195. In evidence to the Committee, the Secretary of State explained:

    "we are not talking about there simply being one working-age benefit. Some people have looked at this part of the Green Paper and have assumed that there will only be one working age benefit; that is not what I think is likely to come out of this. We are talking about a more streamlined, more coherent system, and I think everybody will probably sign up to that."[218]

196. He further explained that he envisaged that the main thrust of the simplification would be in the design of a streamlined benefit system with a single portfolio of help and support services.[219] The Secretary of State was also keen to point out:

    "The Employment and Support Allowance is a long-term reform of Incapacity Benefit and provides a much more straightforward, streamlined, simpler form of supporting people on Incapacity Benefit, and is in itself an example of the sort of wider reforms that I would like to see right across the benefit system in the direction of the change that many people have argued for some time […] So Employment and Support Allowance itself I would cite as an example of the longer term direction of change and not something that is likely to be cast out five, six, ten years down the track."[220]

197. The Committee agrees with the broad approach to reforming incapacity benefits that is taken in the Green Paper. We are, however, anxious that the Department is in danger of introducing further complexity to a system of incapacity benefits that is already unwieldy and confusing to claimants and Jobcentre Plus staff alike. We are very concerned that, by introducing a two-tier system, the proposed reforms will establish a further level of complexity. The unconditional higher rate could build incentives into the system which might 'encourage' claimants to claim the Support component rather than the Employment Support component of the Employment and Support Allowance (ESA).

198. It also appears that little consideration has been given to policing the boundaries and creating a mechanism by which people can move between the two components. We recommend that the Department should clarify the mechanism and resources needed for people with fluctuating conditions to move between the Employment Support and Support components of the ESA.

142   DWP, A new deal for welfare: Empowering people to work, Cm 6730, January 2006, p 41-45 Back

143   Qq 88, 152; Ev 82, vol 2 Back

144   Q 260 Back

145   Q 261 Back

146   Q88, Ev 109, vol 2 Back

147   Q 90, Vol 3: Ev 62; Ev 211 Back

148   Q 90 Back

149   Q 263 Back

150   Q 150 Back

151   Ev 110, vol 2 Back

152   Q 88; Ev 109, vol 2 Back

153   Ev 108, vol 2; Ev 182, vol 3 Back

154   Q 150 [Ms Reith] Back

155   Ev 121, vol 2 Back

156   Qq 264-5 Back

157   Ev 60, vol 2 Back

158   Q 88 Back

159   See, for example, DWP, A new deal for welfare: Empowering people to work, Cm 6730, January 2006, p 4 & 27 Back

160   Ev 212, vol 3 Back

161   Ev 242, vol 3 Back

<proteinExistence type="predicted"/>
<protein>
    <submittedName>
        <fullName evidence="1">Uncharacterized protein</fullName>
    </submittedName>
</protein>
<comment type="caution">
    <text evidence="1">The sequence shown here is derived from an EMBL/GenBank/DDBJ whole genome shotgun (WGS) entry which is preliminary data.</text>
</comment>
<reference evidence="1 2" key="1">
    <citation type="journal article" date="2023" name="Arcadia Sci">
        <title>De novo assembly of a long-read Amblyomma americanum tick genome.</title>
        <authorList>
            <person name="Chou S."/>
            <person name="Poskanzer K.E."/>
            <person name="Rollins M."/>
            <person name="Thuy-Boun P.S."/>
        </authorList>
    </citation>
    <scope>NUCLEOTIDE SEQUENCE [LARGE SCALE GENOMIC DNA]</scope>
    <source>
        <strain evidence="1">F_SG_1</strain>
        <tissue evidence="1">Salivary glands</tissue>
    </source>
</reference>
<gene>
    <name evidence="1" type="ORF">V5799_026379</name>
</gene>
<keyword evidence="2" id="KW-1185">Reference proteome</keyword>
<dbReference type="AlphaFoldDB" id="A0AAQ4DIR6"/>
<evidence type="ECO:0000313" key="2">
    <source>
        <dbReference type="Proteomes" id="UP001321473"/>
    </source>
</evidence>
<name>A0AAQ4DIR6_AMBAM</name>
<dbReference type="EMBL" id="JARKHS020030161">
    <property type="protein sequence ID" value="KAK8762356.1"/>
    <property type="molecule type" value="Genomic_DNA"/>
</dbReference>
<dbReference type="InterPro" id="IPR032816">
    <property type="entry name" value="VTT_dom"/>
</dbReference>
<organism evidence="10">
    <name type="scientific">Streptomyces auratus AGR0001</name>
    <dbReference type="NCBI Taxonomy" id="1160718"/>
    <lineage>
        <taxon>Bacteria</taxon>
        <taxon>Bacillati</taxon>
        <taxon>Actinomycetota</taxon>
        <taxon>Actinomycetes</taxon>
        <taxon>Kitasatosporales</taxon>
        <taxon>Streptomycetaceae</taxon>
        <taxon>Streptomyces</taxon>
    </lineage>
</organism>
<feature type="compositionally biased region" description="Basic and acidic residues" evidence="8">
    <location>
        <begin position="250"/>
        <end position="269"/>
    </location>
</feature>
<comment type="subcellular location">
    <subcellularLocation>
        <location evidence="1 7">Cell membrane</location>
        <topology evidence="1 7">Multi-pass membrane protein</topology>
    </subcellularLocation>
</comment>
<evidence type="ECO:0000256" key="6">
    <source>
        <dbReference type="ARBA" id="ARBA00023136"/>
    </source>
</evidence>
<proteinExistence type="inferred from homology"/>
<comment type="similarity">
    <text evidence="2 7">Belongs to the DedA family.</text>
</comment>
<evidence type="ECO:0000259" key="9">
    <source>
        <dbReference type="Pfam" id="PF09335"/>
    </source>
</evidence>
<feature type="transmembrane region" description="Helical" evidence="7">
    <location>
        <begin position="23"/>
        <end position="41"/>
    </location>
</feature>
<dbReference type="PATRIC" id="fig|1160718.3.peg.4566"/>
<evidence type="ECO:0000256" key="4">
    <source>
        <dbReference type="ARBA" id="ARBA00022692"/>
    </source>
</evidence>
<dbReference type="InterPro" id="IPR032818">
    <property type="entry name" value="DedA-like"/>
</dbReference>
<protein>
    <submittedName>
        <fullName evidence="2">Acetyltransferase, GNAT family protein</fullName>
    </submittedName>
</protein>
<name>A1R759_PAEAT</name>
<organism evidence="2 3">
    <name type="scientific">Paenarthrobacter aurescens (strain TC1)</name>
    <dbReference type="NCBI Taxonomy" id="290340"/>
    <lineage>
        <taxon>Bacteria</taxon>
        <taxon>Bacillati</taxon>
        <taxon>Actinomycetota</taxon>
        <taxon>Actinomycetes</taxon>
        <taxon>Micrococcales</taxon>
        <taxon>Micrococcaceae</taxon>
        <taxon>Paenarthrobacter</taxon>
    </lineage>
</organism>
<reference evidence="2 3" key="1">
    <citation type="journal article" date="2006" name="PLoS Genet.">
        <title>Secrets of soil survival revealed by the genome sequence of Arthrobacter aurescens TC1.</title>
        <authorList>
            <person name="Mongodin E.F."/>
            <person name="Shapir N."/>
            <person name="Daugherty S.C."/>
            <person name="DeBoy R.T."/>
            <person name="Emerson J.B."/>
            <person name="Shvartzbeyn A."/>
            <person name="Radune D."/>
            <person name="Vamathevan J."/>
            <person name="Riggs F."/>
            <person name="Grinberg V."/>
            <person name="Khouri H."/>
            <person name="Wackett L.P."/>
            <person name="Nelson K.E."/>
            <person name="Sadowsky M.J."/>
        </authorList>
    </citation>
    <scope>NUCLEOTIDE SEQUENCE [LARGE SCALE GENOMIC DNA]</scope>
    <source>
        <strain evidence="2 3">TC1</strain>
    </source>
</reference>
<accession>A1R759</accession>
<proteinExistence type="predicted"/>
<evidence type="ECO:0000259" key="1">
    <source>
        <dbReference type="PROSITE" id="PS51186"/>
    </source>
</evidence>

162   Ev 24, vol 2 Back

163   Q 155 Back

164   Qq 90 & 154 Back

165   Qq 88, 154-55 Back

166   DWP, A new deal for welfare: Empowering people to work, Cm 6730, Jan 2006, p 42-43 Back

167   DWP, A new deal for welfare: Empowering people to work, Cm 6730, Jan 2006, p 44 Back

168   See, for example, Qq 43, 71, 74, 84, 185, 196; Ev 26, vol 2; Ev 168, vol 3 Back

169   Q 181 Back

170   Q 167 Back

171   DWP, A new deal for welfare: Empowering people to work, Cm 6730, January 2006, p 42 Back

172   Q 296 Back

173   Q 298 Back

174   See, for example, Vol 2: Ev 48; Ev 162; Ev 175; and Vol 3: Ev 73; Ev 200  Back

175   Ev 202, vol 3 Back

176   Ev 112, vol 2 Back

177   Vol 2: Ev 13; Ev 23; and Vol 3: Ev 85; Ev 110  Back

178   Ev 13, vol 2 Back

179   Q 175 Back

180   Q109 Back

181   Vol 2: Ev 114; and Vol 3: Ev 135; Ev 211 Back

182   Qq 113-114 Back

183   Ev 180, vol 2  Back

184   Vol 2, Ev 123, Vol 3: Ev 7, Ev 27, Ev 35, Ev 183, Ev 249, Ev 253, Ev 256, Ev 259, and Ev 272 Back

185   Vol 2, Ev 160 and Ev 175 Back

186   Vol 2, Ev 179 Back

187   Vol 2, Ev 179 Back

188   ONS, Labour Force Survey, August 2003 Back

189   Vol 3, Ev 256-257 Back

190   Q 163 Back

191   Ev 205, vol 3 Back

192   Q 113 Back

193   Q 303 Back

194   Vol 2, Ev 181 and Q 163 [Ms Lorna Reith] Back

195   Q 226 Back

196   DWP, A new deal for welfare: Empowering people to work, Cm 6730, January 2006, p 44 Back

197   Q 319 Back

198   Q 318 Back

199   Q 233 [Dr Jed Boardman] and Vol 3, Ev 34 Back

200   DWP, A new deal for welfare: Empowering people to work, Cm 6730, January 2006, p 39 Back

201   Q 267 Back

202   Q 152 Back

203   Vol 3, Ev 271 Back

204   Q 156 Back

205   For example, Vol 3, Ev 213 Back

206   Vol 2, Ev 82-83 Back

207   Q 269 Back

208   DWP, A new deal for welfare: Empowering people to work, Cm 6730, January 2006, p 48 Back

209   Qq 152, 157, 177; Ev 211, vol 3; Ev 252, vol 3 Back

210   Q 157 Back

211   Q1 280-1 Back

212   Ev 110, vol 2 Back

213   Q 150 Back

214   Q 152 Back

215   Q 281 Back

216   Oral evidence taken before the Work and Pensions Committee on 6 February 2006 HC 895, (2005-06), Qq 52-53 Back

217   DWP, A new deal for welfare: Empowering people to work, Cm 6730, January 2006, p 92 Back

218   Q 272 Back

219   Q 272, 277-9 Back

220   Q 279 Back